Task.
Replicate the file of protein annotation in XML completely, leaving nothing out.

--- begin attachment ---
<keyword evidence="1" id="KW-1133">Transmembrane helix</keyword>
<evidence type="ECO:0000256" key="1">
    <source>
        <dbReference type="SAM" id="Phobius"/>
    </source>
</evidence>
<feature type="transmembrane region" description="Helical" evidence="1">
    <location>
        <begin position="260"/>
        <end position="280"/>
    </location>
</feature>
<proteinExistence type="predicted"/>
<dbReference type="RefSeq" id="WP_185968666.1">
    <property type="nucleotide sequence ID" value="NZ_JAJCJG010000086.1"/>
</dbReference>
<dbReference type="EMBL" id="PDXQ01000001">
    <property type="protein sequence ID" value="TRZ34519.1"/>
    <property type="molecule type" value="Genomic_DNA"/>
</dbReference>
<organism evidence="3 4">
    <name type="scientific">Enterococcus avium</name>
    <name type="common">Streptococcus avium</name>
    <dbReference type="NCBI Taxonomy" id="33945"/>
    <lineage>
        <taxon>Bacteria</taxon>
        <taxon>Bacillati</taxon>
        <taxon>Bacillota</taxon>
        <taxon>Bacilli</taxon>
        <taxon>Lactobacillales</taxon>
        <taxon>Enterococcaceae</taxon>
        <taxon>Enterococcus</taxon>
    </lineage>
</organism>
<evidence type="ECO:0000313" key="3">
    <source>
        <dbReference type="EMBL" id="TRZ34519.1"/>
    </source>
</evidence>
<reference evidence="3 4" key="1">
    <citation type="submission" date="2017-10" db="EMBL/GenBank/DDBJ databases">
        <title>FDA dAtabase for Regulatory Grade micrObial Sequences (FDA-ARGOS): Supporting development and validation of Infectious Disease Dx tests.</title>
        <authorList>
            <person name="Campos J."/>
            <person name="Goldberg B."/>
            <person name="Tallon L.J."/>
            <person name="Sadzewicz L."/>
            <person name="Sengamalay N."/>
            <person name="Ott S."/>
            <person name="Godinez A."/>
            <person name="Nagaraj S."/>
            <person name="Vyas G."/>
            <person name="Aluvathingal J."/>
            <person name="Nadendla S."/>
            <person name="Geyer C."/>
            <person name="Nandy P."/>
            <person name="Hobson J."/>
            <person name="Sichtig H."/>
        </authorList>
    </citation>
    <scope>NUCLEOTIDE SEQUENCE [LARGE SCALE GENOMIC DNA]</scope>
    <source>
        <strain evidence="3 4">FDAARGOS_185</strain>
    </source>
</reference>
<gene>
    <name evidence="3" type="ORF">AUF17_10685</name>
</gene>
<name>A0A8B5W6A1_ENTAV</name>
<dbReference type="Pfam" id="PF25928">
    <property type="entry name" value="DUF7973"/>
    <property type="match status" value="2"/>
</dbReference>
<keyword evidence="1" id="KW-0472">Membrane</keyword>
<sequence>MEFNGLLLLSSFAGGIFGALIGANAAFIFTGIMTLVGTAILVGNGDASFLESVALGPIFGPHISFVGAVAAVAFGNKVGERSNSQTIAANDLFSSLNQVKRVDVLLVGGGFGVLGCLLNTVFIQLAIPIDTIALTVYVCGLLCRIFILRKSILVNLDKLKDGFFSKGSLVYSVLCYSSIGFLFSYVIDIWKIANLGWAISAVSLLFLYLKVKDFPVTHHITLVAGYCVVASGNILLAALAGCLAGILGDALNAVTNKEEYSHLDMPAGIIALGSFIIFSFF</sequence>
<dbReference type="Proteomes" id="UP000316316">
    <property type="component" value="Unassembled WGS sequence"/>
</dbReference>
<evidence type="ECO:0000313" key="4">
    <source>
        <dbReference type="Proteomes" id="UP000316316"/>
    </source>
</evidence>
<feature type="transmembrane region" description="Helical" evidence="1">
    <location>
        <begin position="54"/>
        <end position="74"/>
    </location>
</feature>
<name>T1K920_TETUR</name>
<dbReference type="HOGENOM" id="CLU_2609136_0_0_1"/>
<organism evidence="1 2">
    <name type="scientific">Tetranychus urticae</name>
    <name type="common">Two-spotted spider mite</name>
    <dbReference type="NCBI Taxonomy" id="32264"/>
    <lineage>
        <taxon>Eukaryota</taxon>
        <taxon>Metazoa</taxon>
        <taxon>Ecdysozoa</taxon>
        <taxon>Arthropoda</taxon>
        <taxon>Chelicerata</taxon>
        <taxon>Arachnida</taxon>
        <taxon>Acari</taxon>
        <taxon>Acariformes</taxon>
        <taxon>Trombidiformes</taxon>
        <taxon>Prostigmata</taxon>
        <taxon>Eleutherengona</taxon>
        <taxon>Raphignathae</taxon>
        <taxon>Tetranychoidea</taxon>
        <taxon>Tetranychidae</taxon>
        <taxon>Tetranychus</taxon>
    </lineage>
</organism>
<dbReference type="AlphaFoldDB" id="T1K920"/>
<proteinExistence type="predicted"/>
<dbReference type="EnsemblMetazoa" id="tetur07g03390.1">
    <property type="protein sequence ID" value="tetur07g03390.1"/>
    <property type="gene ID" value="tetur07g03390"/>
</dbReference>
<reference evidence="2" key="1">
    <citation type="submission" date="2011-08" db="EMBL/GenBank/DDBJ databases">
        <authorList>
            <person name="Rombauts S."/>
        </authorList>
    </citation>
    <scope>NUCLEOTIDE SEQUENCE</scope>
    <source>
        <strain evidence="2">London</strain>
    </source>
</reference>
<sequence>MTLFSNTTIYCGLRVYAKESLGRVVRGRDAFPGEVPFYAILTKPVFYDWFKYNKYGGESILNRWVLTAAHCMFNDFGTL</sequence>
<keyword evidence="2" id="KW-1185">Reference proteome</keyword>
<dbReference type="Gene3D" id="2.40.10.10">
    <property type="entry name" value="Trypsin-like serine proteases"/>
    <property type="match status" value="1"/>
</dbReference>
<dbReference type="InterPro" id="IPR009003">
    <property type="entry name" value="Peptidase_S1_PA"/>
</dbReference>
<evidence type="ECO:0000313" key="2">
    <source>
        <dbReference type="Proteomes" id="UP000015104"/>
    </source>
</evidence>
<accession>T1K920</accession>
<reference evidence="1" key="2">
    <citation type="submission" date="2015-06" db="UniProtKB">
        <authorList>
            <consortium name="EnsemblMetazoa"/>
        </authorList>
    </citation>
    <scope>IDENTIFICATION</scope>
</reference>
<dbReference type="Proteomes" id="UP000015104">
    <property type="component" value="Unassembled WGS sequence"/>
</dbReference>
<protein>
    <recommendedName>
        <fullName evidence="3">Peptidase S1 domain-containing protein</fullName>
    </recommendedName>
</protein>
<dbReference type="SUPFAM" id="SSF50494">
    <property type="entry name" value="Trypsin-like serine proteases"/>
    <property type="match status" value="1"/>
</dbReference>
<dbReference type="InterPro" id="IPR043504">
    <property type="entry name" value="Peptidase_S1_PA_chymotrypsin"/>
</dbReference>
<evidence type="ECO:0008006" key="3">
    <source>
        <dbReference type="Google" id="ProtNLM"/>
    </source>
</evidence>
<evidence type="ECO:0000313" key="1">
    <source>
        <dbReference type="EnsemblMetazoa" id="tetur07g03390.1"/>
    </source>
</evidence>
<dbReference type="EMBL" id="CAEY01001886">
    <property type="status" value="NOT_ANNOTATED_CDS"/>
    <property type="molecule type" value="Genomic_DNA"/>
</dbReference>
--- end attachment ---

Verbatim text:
<keyword evidence="1" id="KW-1133">Transmembrane helix</keyword>
<evidence type="ECO:0000256" key="1">
    <source>
        <dbReference type="SAM" id="Phobius"/>
    </source>
</evidence>
<feature type="transmembrane region" description="Helical" evidence="1">
    <location>
        <begin position="260"/>
        <end position="280"/>
    </location>
</feature>
<proteinExistence type="predicted"/>
<dbReference type="RefSeq" id="WP_185968666.1">
    <property type="nucleotide sequence ID" value="NZ_JAJCJG010000086.1"/>
</dbReference>
<dbReference type="EMBL" id="PDXQ01000001">
    <property type="protein sequence ID" value="TRZ34519.1"/>
    <property type="molecule type" value="Genomic_DNA"/>
</dbReference>
<organism evidence="3 4">
    <name type="scientific">Enterococcus avium</name>
    <name type="common">Streptococcus avium</name>
    <dbReference type="NCBI Taxonomy" id="33945"/>
    <lineage>
        <taxon>Bacteria</taxon>
        <taxon>Bacillati</taxon>
        <taxon>Bacillota</taxon>
        <taxon>Bacilli</taxon>
        <taxon>Lactobacillales</taxon>
        <taxon>Enterococcaceae</taxon>
        <taxon>Enterococcus</taxon>
    </lineage>
</organism>
<evidence type="ECO:0000313" key="3">
    <source>
        <dbReference type="EMBL" id="TRZ34519.1"/>
    </source>
</evidence>
<reference evidence="3 4" key="1">
    <citation type="submission" date="2017-10" db="EMBL/GenBank/DDBJ databases">
        <title>FDA dAtabase for Regulatory Grade micrObial Sequences (FDA-ARGOS): Supporting development and validation of Infectious Disease Dx tests.</title>
        <authorList>
            <person name="Campos J."/>
            <person name="Goldberg B."/>
            <person name="Tallon L.J."/>
            <person name="Sadzewicz L."/>
            <person name="Sengamalay N."/>
            <person name="Ott S."/>
            <person name="Godinez A."/>
            <person name="Nagaraj S."/>
            <person name="Vyas G."/>
            <person name="Aluvathingal J."/>
            <person name="Nadendla S."/>
            <person name="Geyer C."/>
            <person name="Nandy P."/>
            <person name="Hobson J."/>
            <person name="Sichtig H."/>
        </authorList>
    </citation>
    <scope>NUCLEOTIDE SEQUENCE [LARGE SCALE GENOMIC DNA]</scope>
    <source>
        <strain evidence="3 4">FDAARGOS_185</strain>
    </source>
</reference>
<gene>
    <name evidence="3" type="ORF">AUF17_10685</name>
</gene>
<name>A0A8B5W6A1_ENTAV</name>
<dbReference type="Pfam" id="PF25928">
    <property type="entry name" value="DUF7973"/>
    <property type="match status" value="2"/>
</dbReference>
<keyword evidence="1" id="KW-0472">Membrane</keyword>
<sequence>MEFNGLLLLSSFAGGIFGALIGANAAFIFTGIMTLVGTAILVGNGDASFLESVALGPIFGPHISFVGAVAAVAFGNKVGERSNSQTIAANDLFSSLNQVKRVDVLLVGGGFGVLGCLLNTVFIQLAIPIDTIALTVYVCGLLCRIFILRKSILVNLDKLKDGFFSKGSLVYSVLCYSSIGFLFSYVIDIWKIANLGWAISAVSLLFLYLKVKDFPVTHHITLVAGYCVVASGNILLAALAGCLAGILGDALNAVTNKEEYSHLDMPAGIIALGSFIIFSFF</sequence>
<dbReference type="Proteomes" id="UP000316316">
    <property type="component" value="Unassembled WGS sequence"/>
</dbReference>
<evidence type="ECO:0000313" key="4">
    <source>
        <dbReference type="Proteomes" id="UP000316316"/>
    </source>
</evidence>
<feature type="transmembrane region" description="Helical" evidence="1">
    <location>
        <begin position="54"/>
        <end position="74"/>
    </location>
</feature>
<name>T1K920_TETUR</name>
<dbReference type="HOGENOM" id="CLU_2609136_0_0_1"/>
<organism evidence="1 2">
    <name type="scientific">Tetranychus urticae</name>
    <name type="common">Two-spotted spider mite</name>
    <dbReference type="NCBI Taxonomy" id="32264"/>
    <lineage>
        <taxon>Eukaryota</taxon>
        <taxon>Metazoa</taxon>
        <taxon>Ecdysozoa</taxon>
        <taxon>Arthropoda</taxon>
        <taxon>Chelicerata</taxon>
        <taxon>Arachnida</taxon>
        <taxon>Acari</taxon>
        <taxon>Acariformes</taxon>
        <taxon>Trombidiformes</taxon>
        <taxon>Prostigmata</taxon>
        <taxon>Eleutherengona</taxon>
        <taxon>Raphignathae</taxon>
        <taxon>Tetranychoidea</taxon>
        <taxon>Tetranychidae</taxon>
        <taxon>Tetranychus</taxon>
    </lineage>
</organism>
<dbReference type="AlphaFoldDB" id="T1K920"/>
<proteinExistence type="predicted"/>
<dbReference type="EnsemblMetazoa" id="tetur07g03390.1">
    <property type="protein sequence ID" value="tetur07g03390.1"/>
    <property type="gene ID" value="tetur07g03390"/>
</dbReference>
<reference evidence="2" key="1">
    <citation type="submission" date="2011-08" db="EMBL/GenBank/DDBJ databases">
        <authorList>
            <person name="Rombauts S."/>
        </authorList>
    </citation>
    <scope>NUCLEOTIDE SEQUENCE</scope>
    <source>
        <strain evidence="2">London</strain>
    </source>
</reference>
<sequence>MTLFSNTTIYCGLRVYAKESLGRVVRGRDAFPGEVPFYAILTKPVFYDWFKYNKYGGESILNRWVLTAAHCMFNDFGTL</sequence>
<keyword evidence="2" id="KW-1185">Reference proteome</keyword>
<dbReference type="Gene3D" id="2.40.10.10">
    <property type="entry name" value="Trypsin-like serine proteases"/>
    <property type="match status" value="1"/>
</dbReference>
<dbReference type="InterPro" id="IPR009003">
    <property type="entry name" value="Peptidase_S1_PA"/>
</dbReference>
<evidence type="ECO:0000313" key="2">
    <source>
        <dbReference type="Proteomes" id="UP000015104"/>
    </source>
</evidence>
<accession>T1K920</accession>
<reference evidence="1" key="2">
    <citation type="submission" date="2015-06" db="UniProtKB">
        <authorList>
            <consortium name="EnsemblMetazoa"/>
        </authorList>
    </citation>
    <scope>IDENTIFICATION</scope>
</reference>
<dbReference type="Proteomes" id="UP000015104">
    <property type="component" value="Unassembled WGS sequence"/>
</dbReference>
<protein>
    <recommendedName>
        <fullName evidence="3">Peptidase S1 domain-containing protein</fullName>
    </recommendedName>
</protein>
<dbReference type="SUPFAM" id="SSF50494">
    <property type="entry name" value="Trypsin-like serine proteases"/>
    <property type="match status" value="1"/>
</dbReference>
<dbReference type="InterPro" id="IPR043504">
    <property type="entry name" value="Peptidase_S1_PA_chymotrypsin"/>
</dbReference>
<evidence type="ECO:0008006" key="3">
    <source>
        <dbReference type="Google" id="ProtNLM"/>
    </source>
</evidence>
<evidence type="ECO:0000313" key="1">
    <source>
        <dbReference type="EnsemblMetazoa" id="tetur07g03390.1"/>
    </source>
</evidence>
<dbReference type="EMBL" id="CAEY01001886">
    <property type="status" value="NOT_ANNOTATED_CDS"/>
    <property type="molecule type" value="Genomic_DNA"/>
</dbReference>